Allyson Gofton - Tuile Temptations

Publish Date
Friday, 24 July 2015, 5:07PM
By Allyson Gofton

While tuile recipes usually call to make small individual biscuits, my son’s teacher in France, Marie-Paule, always made her tuile, large enough to resemble a roof tile. It was serve don aboard and people broke a piece off as required. The recipe here is as given to me by Marie-Paule, and it is delightful made with pine nuts or pistachio nuts.


Marie Paule's Pine Nut Tuile
When Jean-Luc and I met to introduce ourselves to Marie-Paule, she cooked her pine nut tuile. Unlike the usual small individual ones we may normally see, Marie-Paule makes her tuile in a tray. When it is cooked and before it cools too much, she carefully rolls it over to resemble - as the name suggest - a tile the same size as tiles on the farmhouses of this area. Measurements for this recipe are as given to me by Marie-Paule.

Prep time: 20 minutes
Cooking time: 25 minutes
Serves: 8

2 egg whites
Pinch salt
100 grams caster sugar
1 packet vanilla sugar (see tips)
50 grams flour, sifted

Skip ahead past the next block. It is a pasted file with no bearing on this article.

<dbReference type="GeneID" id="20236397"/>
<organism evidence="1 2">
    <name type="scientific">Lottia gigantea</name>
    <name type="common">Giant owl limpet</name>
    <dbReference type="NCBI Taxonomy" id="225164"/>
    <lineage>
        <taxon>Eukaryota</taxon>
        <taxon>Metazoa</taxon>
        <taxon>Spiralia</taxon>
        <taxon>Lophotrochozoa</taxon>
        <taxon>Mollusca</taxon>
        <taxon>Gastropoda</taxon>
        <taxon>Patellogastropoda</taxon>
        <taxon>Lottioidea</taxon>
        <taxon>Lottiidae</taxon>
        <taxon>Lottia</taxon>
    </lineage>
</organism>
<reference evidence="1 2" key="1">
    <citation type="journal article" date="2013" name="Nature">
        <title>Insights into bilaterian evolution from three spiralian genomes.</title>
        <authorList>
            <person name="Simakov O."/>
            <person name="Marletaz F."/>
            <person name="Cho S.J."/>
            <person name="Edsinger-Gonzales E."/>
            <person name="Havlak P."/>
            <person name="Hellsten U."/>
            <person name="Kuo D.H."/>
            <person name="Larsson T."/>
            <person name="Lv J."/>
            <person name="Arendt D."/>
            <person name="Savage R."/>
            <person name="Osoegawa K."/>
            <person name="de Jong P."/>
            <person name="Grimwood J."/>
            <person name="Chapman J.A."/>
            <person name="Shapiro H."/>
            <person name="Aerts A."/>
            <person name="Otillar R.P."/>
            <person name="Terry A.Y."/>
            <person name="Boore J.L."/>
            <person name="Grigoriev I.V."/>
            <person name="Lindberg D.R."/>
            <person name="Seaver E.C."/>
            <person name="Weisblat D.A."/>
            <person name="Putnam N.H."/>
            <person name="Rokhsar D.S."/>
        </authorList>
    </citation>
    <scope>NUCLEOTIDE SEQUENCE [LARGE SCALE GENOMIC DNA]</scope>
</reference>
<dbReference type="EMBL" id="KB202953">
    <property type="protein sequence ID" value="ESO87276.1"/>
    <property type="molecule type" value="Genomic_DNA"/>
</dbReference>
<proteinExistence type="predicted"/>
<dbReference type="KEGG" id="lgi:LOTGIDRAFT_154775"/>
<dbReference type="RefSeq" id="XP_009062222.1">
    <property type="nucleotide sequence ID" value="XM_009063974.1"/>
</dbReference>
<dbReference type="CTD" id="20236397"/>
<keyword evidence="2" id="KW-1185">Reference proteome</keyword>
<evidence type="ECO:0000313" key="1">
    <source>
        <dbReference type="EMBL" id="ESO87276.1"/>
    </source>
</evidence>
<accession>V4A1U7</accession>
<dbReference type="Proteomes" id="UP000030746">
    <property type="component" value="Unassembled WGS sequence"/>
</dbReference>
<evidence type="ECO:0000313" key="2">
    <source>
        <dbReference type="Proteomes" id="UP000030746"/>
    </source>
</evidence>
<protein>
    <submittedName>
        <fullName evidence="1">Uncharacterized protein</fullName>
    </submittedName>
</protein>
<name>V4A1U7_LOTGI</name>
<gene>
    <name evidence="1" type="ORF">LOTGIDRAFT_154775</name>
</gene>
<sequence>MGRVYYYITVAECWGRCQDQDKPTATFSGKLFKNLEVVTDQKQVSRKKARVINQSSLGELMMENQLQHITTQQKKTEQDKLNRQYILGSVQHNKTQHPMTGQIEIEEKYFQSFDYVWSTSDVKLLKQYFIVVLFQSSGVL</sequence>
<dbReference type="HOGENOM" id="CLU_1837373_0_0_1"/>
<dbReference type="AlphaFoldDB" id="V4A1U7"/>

50 grams butter, melted
125 grams pine nuts
1 tablespoon rum


  1. Preheat the oven to 150ºC. Grease a 27cm x 33cm or similar size baking tray, line with baking paper and grease again.
  2. In a clean bowl beat the egg whites, salt sugar and vanilla sugar together until well mixed and thick. Add the butter. Stir in the flour and pine nuts. Pour the mixture into the prepared tray and spread out as evenly as you can.
  3. Bake in the preheated oven for 20-25 minutes, or until the edges are well browned, and the centre is firm.
  4. Remove from the oven and while the tuile is warm carefully bring the longer edges together to resemble a tile. If you have a large bottle or something similar, drape the tuile over it to help in this task. Once firm, transfer to a cake rack to cool.

Cooks Tips:

  • Vanilla sugar is commonly used in Europe, where it is readily available, to flavour sweet baked goods. It can easily be substituted with material from your cupboard; use one teaspoon sugar, either soft brown or caster, and 1 teaspoon vanilla essence or extract. The normal amount in a packet of vanilla sugar is 1½ teaspoons.

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